There are three women on the planet who could discover a cure a cancer, and yet their epitaphs would dwell on the famous men they happened to sleep with decades earlier.
Yoko Ono, Joan Baez and Marianne Faithfull have all enjoyed successful careers in their own right, but no interview is complete without a reference to, respectively, John, Bob and Mick.
Here are some highlights of a lengthy chat with Marianne on the heels of her new release Kissin’ Time, a collaboration with youngsters like Beck, Damon Albarn, Jarvis Cocker and the oldster David A. Stewart. We spoke just outside the entrance to the old Virgin Records building in Beverly Hills because they wouldn’t let her smoke inside.
At the age of 55, she was millions of cigarettes and lines of coke away from the beauty who transfixed Mick Jagger and the other deities of Swinging London. Still, you could (with difficulty) avert your gaze from her bounteous bosom, bathe in her icy blue eyes and be transported to that time.
DO YOU WATCH THE ROLLING STONES ROCK AND ROLL CIRCUS IF YOU HAVE NOTHING ELSE TO DO ON A SUNDAY NIGHT?
No, I’m very, very not like that. I have got the platinum record for Rock and Roll Circus at home, hanging on my wall, and I like it. It’s lovely, it’s a lovely artifact and it did very well. I’ve seen it. I saw it when they were cutting it, a lot. I used to go up to Allen Klein’s to see it, and then when they found the lost bits, that was very exciting. And I saw them for the first time years ago. I knew it was great, it just took a long time to come out. I’m very glad it’s come out.
YOU WERE STUNNING, EVERY GUY’S FANTASY
I was very pretty, I know.
WELL YOU STILL HAVE THAT ALLURE, THAT JE NE SAIS QUOI. AS YOU GET OLDER, DO YOU STILL FEEL SEXUAL?
Oh yeah, but I do feel safer, because I am older and I have got a life and I have got a partner (her manager, Francois Ravard, whom she declined to identify at the time). I don’t feel so exposed. I don’t feel like I’m going to be hit on all the time.
IT MUST HAVE BEEN A DRAG HAVING GUYS’ TONGUES DROP TO THE FLOOR ALL THE TIME?
I didn’t actually notice it. It all went right past me! It’s only sorta later I realized it. I think the first time I realized it was when I saw the film of Hamlet. It took my breath away, and I didn’t see it until 1976 by which time I was a punk. And I just had forgotten completely or wiped it out or something because it was hard to deal with that, being so pretty or beautiful.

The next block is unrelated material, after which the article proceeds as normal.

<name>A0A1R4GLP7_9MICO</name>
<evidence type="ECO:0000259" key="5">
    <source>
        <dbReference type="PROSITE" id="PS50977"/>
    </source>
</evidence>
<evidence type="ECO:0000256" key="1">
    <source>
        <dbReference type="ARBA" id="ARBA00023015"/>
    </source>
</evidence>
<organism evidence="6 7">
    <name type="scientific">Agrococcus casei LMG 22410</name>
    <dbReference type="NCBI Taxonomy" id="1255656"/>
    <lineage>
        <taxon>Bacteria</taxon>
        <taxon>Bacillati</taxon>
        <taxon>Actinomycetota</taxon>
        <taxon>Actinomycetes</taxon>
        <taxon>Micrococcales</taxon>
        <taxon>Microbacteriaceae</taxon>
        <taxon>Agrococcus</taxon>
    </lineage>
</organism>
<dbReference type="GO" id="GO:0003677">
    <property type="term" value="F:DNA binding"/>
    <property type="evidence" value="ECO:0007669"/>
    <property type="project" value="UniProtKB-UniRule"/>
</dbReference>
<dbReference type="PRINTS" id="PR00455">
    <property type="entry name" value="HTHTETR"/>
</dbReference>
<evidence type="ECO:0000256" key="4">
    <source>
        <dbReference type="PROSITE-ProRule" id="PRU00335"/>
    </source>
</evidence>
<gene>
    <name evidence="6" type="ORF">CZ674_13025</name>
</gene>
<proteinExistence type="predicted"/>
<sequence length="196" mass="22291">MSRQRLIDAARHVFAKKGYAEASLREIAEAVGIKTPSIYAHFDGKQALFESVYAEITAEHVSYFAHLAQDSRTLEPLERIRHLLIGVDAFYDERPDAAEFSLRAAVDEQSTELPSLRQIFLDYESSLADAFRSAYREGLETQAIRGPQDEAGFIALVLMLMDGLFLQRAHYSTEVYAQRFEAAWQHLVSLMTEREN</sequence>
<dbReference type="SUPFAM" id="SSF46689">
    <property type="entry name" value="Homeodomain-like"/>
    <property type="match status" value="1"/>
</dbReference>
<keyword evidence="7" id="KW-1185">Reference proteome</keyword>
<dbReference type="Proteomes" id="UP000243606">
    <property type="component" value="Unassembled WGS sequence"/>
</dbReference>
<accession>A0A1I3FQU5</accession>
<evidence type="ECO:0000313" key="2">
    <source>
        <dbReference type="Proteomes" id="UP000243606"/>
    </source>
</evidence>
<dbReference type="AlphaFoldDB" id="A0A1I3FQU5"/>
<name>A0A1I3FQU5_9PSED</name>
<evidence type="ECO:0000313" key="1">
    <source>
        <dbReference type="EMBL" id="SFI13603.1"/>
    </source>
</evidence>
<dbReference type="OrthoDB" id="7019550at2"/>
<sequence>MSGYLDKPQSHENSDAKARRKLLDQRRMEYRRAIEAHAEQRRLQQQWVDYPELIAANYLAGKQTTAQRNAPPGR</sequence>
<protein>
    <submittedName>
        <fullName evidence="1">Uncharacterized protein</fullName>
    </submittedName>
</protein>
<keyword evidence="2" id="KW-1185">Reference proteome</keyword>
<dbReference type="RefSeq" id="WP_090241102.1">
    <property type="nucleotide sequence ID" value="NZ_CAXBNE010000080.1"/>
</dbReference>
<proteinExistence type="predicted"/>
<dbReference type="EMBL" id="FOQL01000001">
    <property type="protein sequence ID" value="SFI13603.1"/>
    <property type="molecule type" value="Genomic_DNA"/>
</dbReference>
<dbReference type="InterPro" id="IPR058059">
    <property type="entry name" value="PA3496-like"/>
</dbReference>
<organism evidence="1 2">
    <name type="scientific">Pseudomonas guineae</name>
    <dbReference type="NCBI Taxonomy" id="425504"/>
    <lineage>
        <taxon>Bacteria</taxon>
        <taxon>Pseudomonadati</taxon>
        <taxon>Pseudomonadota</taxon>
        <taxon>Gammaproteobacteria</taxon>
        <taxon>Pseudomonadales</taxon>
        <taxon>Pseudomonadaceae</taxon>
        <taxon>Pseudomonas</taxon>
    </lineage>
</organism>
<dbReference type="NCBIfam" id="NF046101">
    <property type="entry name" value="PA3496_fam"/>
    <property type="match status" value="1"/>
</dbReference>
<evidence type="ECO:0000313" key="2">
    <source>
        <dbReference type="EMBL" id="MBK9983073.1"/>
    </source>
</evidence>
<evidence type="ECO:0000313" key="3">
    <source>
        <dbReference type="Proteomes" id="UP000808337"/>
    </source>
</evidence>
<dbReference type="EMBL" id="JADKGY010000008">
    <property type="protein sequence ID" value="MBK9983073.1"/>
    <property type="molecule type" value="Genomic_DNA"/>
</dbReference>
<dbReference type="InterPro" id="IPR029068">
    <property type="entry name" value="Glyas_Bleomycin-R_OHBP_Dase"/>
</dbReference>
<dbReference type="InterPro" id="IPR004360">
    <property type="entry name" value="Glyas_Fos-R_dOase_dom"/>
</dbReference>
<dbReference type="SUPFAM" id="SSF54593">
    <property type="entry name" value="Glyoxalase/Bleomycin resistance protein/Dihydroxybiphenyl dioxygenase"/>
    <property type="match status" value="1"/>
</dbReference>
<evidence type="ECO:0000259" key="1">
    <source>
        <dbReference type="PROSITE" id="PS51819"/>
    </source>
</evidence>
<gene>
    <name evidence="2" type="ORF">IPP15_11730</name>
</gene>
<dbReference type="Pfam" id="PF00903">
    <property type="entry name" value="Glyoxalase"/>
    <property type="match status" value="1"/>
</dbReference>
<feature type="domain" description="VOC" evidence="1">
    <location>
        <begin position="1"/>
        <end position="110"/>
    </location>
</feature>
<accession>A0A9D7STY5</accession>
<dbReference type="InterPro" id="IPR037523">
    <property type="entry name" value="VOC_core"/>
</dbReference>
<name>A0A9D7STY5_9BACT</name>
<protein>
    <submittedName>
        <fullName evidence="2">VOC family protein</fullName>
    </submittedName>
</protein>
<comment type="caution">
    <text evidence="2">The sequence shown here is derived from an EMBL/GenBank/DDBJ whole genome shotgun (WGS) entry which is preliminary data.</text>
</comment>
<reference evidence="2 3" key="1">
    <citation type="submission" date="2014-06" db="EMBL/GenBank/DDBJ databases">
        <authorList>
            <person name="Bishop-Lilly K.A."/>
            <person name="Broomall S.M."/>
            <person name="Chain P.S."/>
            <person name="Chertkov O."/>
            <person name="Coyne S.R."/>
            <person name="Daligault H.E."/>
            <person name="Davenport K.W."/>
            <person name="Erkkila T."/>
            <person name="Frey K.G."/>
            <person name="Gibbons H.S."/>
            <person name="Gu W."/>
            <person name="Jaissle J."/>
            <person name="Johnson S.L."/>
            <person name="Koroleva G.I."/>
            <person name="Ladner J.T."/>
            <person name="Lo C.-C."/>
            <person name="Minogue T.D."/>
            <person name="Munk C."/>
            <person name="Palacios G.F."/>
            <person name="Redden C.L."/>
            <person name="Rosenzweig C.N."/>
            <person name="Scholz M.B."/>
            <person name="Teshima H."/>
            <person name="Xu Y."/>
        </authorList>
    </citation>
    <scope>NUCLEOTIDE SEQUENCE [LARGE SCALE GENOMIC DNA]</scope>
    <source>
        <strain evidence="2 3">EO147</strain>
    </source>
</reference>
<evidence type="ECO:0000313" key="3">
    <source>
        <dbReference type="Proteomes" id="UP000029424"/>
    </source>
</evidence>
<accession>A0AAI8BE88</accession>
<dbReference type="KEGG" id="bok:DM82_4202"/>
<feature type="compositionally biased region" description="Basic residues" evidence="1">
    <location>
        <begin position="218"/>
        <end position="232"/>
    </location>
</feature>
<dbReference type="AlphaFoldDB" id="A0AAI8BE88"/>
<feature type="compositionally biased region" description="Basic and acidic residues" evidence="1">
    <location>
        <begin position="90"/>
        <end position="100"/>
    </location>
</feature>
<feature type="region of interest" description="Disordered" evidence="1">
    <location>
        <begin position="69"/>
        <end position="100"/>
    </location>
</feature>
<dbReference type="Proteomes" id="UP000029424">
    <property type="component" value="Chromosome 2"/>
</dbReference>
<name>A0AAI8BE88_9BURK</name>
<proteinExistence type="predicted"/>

DO YOU WORK OUT?
I swim and I walk. I don’t actually work out, as such. But I do swim. I swim about three times a week. I go up and down stairs. I live at the top of this flight of stairs. I kind of prefer to do things that are connected to real life. Actually working on the treadmill, I have done it, but I think it’s very boring. I prefer to walk into Dublin, or walk around Portobello, or walk somewhere, or to do something.
DO YOU FEEL THAT TIME IS RUNNING OUT?
No, but I may not want to do this forever. I’ve always been very ambivalent about being a rock star, about the whole thing. There always were other things I wanted to do. I don’t know how long I can go on working this hard.
WELL, YOU’RE NOT DIGGING DITCHES
Oh, no, I’m certainly not. I’m doing very well.
WHAT DO YOU WANT TO DO? PAINTING, WRITING?
No, not really, very simple things, like make enough money, buy a house and have a garden. That’s about it.
YOU DON’T OWN YOUR OWN HOUSE?!
No, I don’t own a thing! I have nothing.
SO HOW CAN YOU AFFORD TO MOVE AROUND?
I have enough money to do that.
DO YOU GET ANY ROYALTIES FROM ANY OF YOUR OLD RECORDS?
The only one I really get, funnily enough, is money from “Sister Morphine”! (The Stones track she co-wrote with Mick Jagger and Keith Richards). No not really. I got one royalty check from Island (Records); I never got another. This is all stuff that will have to be dealt with as soon as I can afford it. It all has to be audited. But the way it works in a record company is that I have to pay for that. So I need actual spare cash to do that. In the meantime, I’m really much more interested in just getting on with my work. But there is going to have to come a time of reckoning where all these people have to open their books.
WHAT ARE YOUR AIMS FOR KISSIN’ TIME?
I don’t know. I’m just really pleased with it. It would be nice if I could reach more people … The range of age groups (at her concerts) is extraordinary. I think that the younger people like my work more than my peers (do). Fond as I am of Mick and Keith and Bob Dylan and all that, they’ll never see me any other way except as a rather beautiful, very silly girl. Keith has even said that. ‘To me, Marianne, you’re just a silly little girl.’ And that’s how it’s always going to be, and I understand that. When you know people very well and you knew them at a certain point in your life, they’re always going to see you like that. I still see him (Keith) as this dashing, handsome cool guy. I don’t see what other people see. Also with Mick, when I do see him, which isn’t that often, if we’re even in a remotely private situation we can just sit down and talk like no time has passed. And it’s really nice.
DID YOU SEE THE MICK DOCUMENTARY BEING MICK?
I just like the way he did it, and I thought it was true. It’s exactly what I would say too, that he is a bohemian and he is like that and there we are, and there’s nothing wrong with it… I was quite pleased with it. Obviously one is pleased when one’s old friends can be themselves, and be understood as themselves a little bit, and I thought that documentary helped that.
NOTE: Unrelated to the above interview, my gossipy rock bio Strange Days: The Adventures of a Grumpy Rock ‘n’ Roll Journalist in Los Angeles is available here. For more info, go to strangedaysbook.com
Copyright © 2002, 2013 by Dean Goodman. PLEASE DO NOT CUT AND PASTE THE WHOLE THING